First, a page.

The gut microbiota confers protection against the development of type 1 diabetes mellitus in the non-obese diabetic (NOD) mouse model. Disease incidence is significantly lower in conventionally raised male NOD mice than in their female counterparts, while germ-free males are as susceptible as their female counterparts. Castration of males increases disease incidence, while androgen treatment of females provides protection. Transfer of the gut microbiota from adult male NOD mice to female NOD weanlings is sufficient to reduce the severity of disease relative to that among females receiving a microbiota from an adult female or an unmanipulated female. The blocking of protection by treatment with flutamide highlights a functional role for testosterone signaling in this microbiota-mediated protection against type 1 diabetes.
NOD mice deficient in MyD88, a key component of the TLR signaling pathway, do not develop diabetes and exhibit increased relative abundance of members of the family-level taxon Lactobacillaceae. Consistent with these findings, investigators have documented lower levels of representation of members of the genus Lactobacillus in children with type 1 diabetes than in healthy controls. Components of lactobacilli have been shown to promote gut barrier integrity. Studies in various animal models indicate that translocation of bacterial components, including bacterial lipopolysaccharides, across a leaky gut barrier triggers low-grade inflammation, which contributes to insulin resistance. Mice deficient in TLR5 exhibit alterations in the gut microbiota and hyperphagia, and they develop features of metabolic syndrome, including hypertension, hyperlipidemia, insulin resistance, and increased adiposity.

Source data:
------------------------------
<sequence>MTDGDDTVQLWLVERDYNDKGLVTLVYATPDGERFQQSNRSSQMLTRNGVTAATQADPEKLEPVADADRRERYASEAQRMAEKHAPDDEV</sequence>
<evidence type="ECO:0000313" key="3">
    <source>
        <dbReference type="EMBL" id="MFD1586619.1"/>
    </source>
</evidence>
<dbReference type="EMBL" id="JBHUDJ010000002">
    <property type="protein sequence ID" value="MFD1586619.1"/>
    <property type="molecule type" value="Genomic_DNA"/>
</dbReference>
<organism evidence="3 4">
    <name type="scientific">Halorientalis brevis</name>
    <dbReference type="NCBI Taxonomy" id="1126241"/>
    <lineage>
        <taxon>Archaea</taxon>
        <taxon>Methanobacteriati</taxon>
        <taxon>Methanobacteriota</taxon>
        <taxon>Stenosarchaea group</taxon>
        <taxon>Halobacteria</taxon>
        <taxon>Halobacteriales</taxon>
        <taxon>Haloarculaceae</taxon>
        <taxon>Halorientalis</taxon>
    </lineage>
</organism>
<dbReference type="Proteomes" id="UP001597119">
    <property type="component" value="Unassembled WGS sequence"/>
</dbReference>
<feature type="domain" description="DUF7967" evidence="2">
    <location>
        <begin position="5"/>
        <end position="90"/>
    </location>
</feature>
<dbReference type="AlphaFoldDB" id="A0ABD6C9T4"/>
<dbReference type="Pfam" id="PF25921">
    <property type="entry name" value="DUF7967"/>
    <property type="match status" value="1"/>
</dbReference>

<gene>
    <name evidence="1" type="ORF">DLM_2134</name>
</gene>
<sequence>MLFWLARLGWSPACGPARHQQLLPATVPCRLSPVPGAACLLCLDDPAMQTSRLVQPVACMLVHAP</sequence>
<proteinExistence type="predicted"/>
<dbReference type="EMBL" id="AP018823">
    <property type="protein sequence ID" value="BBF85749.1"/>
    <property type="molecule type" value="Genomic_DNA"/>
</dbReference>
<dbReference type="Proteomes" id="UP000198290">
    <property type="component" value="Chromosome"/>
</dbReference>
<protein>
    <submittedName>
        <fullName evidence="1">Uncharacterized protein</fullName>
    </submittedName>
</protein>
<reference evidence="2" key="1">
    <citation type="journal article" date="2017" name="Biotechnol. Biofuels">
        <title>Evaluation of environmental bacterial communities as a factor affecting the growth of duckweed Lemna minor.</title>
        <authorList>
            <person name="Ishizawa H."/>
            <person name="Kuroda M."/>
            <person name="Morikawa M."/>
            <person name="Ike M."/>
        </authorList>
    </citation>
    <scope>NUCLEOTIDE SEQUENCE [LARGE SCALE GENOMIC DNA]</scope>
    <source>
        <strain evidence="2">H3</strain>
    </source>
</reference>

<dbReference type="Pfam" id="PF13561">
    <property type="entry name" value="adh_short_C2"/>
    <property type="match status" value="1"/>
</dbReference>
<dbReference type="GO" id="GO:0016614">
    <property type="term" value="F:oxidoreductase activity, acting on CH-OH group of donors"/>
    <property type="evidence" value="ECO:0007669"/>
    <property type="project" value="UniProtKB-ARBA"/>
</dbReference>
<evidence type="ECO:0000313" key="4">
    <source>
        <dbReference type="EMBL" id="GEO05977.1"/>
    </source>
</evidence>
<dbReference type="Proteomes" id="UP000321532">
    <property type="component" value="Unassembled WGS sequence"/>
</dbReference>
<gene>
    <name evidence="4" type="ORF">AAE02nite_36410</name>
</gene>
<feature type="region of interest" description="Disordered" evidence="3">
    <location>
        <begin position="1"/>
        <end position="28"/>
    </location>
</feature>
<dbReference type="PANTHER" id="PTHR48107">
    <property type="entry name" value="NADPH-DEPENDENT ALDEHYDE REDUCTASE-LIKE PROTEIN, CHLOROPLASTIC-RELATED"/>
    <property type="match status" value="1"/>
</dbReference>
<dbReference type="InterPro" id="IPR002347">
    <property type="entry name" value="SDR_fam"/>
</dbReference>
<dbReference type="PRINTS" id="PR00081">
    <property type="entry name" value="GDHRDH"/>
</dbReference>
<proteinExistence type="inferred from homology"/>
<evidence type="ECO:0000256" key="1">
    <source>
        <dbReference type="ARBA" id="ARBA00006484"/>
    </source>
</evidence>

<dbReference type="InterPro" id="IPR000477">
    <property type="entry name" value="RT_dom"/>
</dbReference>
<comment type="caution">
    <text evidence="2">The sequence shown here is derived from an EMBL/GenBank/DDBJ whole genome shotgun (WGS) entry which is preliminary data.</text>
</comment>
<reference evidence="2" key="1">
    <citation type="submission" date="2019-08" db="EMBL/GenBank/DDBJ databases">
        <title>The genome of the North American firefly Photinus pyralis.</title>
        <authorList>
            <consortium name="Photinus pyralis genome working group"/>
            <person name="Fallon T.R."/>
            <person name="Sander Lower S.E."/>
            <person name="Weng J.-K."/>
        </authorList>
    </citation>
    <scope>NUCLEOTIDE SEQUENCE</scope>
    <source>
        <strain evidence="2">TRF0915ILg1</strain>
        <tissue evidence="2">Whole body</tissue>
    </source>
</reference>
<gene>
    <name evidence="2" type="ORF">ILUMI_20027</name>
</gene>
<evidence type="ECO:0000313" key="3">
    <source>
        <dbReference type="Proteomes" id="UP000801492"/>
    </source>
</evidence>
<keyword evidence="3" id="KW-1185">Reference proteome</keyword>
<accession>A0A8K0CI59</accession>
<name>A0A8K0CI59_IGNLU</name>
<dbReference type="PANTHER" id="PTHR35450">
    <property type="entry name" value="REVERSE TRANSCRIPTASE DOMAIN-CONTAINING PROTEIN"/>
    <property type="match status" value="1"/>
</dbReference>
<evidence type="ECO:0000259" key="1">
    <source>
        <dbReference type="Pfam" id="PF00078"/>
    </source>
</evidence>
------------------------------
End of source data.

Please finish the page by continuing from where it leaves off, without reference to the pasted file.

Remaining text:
The gut microbiota regulates biosynthesis as well as metabolism of host-derived products; these products can signal through host receptors to shape host physiology. An example of this symbiosis is provided by bile acids, which direct metabolic effects that are largely mediated through the farnesoid X receptor (FXR, also known as NR1H4). In leptin-deficient mice, FXR deficiency protects against obesity and improves insulin sensitivity. In mice with diet-induced obesity that are subjected to vertical sleeve gastrectomy, the surgical procedure results in elevated levels of circulating bile acids, changes in the gut microbiota, weight loss, and improved glucose homeostasis. However, weight reduction and improved insulin sensitivity are mitigated in animals with engineered FXR-deficiency.